Tech of the Week: the world of mobile live streaming with Periscope

You may be one of the vast majority who’s never heard of it, or have and not used it, but make no mistake in dismissing this app straight off the bat. It’s got potential, but the way it’s being used makes its relevance a little bit off-centre.

Periscope. It’s a nifty concept: an app focused on mobile live streaming. It’s been the most-talked about app in certain tech media circles for the last little while.

So what does it actually do? The app allows users to watch and broadcast live video feeds from across the globe, from wherever there is an internet connection available.

Shot from smart devices and streamed to phones, desktops, tablets – anything with browsing capability – you can be privy to a jubilant street party in the heart of Venice in one second, and in the next switching to views of the freakish tornadoes that’s been ravaging parts of the US.

Originally requiring a Twitter account, the latest update allows new users to only use their phone numbers. There’s a bunch of other things that come with the update, from changing profile photos to replying directly to people in chat. But why the furious hubbub over it?

Acquired by Twitter for more than USD$86 million (NZD$ 117m) earlier this year, it’s a serious competitor to Meerkat, the original live streaming app. In the first 10 days of its official release back in March, it garnered over a million unique sign-ins.

But that early-adopter traction died down very quickly, with Periscope now having fallen way out of the top 100 iOS apps; Meerkat isn’t even in the top 500 anymore.

Data from social media search engine Topsy shows the relevance of both apps is declining, beside the small blip when the Pacquiao-Mayweather fight happened. And that’s more of an issue with HBO and Showroom’s pay-per-view model, and less of the individual apps’ actual user interest.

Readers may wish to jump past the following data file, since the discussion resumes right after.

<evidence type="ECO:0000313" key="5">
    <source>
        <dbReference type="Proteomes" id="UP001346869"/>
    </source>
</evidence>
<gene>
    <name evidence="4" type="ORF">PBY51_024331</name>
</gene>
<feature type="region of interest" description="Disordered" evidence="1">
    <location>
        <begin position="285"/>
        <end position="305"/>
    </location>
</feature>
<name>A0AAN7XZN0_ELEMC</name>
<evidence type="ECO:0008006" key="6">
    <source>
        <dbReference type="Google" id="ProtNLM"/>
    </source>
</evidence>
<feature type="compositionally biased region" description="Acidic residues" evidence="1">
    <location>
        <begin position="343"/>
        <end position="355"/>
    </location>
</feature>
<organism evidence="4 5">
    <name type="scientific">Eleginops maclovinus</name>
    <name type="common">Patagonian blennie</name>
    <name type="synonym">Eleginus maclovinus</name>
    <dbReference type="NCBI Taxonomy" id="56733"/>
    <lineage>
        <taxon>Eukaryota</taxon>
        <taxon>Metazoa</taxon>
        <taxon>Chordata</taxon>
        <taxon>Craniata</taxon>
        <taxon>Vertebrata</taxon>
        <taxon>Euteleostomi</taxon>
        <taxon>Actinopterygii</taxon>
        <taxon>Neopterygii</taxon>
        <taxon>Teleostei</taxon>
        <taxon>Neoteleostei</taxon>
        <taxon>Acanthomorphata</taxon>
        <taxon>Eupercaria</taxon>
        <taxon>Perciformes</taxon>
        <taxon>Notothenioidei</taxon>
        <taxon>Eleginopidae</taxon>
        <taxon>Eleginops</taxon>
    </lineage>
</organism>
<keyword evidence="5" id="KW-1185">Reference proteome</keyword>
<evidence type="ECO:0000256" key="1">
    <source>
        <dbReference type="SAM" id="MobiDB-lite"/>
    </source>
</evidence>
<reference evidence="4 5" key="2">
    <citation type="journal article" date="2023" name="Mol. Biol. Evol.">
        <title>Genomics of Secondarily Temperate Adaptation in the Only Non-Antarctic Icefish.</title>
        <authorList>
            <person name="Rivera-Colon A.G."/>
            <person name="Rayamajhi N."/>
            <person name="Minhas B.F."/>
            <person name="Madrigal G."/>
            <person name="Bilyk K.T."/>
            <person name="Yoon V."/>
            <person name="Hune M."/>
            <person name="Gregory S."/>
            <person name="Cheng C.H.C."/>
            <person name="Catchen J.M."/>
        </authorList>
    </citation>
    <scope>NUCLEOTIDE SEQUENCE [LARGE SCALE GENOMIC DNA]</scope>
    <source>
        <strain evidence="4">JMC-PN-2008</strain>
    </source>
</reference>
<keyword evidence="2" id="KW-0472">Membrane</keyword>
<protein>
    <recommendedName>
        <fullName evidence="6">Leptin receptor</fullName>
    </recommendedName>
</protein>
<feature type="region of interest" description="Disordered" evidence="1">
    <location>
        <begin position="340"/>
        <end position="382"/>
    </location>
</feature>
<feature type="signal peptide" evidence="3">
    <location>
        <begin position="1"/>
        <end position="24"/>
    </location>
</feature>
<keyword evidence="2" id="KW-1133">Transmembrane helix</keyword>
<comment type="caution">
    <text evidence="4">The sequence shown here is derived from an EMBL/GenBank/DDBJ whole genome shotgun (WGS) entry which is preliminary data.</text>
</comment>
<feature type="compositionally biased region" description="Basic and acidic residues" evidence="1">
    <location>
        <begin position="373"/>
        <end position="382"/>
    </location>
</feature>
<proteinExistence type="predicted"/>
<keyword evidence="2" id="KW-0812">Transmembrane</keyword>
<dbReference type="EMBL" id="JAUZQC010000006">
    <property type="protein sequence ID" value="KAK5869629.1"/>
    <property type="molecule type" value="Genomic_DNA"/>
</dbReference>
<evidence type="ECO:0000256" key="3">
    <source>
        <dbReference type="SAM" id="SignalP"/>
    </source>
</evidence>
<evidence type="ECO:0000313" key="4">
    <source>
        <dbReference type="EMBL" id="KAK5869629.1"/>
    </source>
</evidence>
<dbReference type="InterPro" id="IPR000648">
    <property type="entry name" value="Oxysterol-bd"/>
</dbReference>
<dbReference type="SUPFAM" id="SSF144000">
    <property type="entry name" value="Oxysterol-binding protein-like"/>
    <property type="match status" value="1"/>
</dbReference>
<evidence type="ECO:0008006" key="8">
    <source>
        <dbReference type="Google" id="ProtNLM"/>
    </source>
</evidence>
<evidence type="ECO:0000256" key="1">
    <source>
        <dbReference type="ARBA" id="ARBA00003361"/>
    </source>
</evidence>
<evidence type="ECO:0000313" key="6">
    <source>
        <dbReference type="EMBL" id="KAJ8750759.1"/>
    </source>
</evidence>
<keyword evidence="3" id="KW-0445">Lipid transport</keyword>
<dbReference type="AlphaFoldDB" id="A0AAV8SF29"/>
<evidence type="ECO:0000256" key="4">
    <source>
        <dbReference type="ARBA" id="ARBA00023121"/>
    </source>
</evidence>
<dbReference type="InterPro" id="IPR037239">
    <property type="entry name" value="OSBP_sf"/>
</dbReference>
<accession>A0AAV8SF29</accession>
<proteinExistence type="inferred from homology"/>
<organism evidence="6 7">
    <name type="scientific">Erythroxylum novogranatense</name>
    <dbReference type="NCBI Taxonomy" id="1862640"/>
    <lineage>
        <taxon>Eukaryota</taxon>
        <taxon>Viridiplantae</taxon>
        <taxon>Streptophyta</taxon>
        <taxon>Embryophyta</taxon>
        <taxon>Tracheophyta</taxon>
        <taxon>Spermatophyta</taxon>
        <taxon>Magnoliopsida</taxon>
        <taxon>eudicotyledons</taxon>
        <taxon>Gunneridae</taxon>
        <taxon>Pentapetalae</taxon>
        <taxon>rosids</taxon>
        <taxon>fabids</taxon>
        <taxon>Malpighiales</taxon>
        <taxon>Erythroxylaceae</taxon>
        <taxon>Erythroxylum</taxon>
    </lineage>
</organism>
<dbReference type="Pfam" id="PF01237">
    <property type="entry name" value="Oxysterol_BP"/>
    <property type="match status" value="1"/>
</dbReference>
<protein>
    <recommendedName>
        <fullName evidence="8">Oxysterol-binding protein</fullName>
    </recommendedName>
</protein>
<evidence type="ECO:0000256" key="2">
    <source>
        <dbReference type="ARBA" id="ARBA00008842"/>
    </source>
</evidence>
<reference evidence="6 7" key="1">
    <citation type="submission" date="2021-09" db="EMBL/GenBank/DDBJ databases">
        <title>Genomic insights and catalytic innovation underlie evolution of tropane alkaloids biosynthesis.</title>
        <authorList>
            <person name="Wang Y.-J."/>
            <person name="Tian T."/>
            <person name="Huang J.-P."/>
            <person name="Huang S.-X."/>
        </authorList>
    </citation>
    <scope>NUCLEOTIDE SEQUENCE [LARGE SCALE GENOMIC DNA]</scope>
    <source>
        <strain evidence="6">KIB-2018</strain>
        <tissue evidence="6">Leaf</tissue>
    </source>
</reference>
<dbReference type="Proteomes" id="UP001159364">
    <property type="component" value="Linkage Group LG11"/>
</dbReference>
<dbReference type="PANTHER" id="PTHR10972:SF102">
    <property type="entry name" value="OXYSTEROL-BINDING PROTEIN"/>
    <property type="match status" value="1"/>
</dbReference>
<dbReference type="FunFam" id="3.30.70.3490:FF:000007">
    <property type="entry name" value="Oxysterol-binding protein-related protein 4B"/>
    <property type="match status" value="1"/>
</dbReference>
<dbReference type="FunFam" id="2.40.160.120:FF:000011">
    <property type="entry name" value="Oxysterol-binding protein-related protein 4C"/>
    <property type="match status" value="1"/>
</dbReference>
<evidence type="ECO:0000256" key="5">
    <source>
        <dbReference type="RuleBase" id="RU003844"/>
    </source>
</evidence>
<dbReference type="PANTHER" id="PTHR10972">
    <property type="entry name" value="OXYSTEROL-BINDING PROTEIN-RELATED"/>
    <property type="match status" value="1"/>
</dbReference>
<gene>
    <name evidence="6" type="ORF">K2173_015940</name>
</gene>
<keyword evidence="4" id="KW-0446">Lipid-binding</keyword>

Instead, it’s been the furore of tech journalism. And that’s been critical to Periscope’s hype, as certain individuals have pointed out here, and here.

The app’s biggest criticism came after the night of the Pacquiao-Mayweather fight, as people who had paid to see the fight began to live stream their own television. The Verge reports Twitter had received over 100 take down notices from copyright owners, and had to shut down 30 offending streams.

That’s not a lot in the grand scheme of things, but it does raise significant issues concerning live streaming and piracy, and the giant overreaction from the PGA is playing right into that fear.

How this technology will play in to the future is uncertain, but one avenue of possibility is in the realm of citizen journalism.  At the end of the day, video is hard, and live video is even harder.

Periscope isn’t doing anything excessively new, but it is however providing a platform for people to communicate via video. How we use this platform – and its potential for greatness – will be things to think about.

The app can be downloaded for iOS only at this stage, with release on Android “soon”.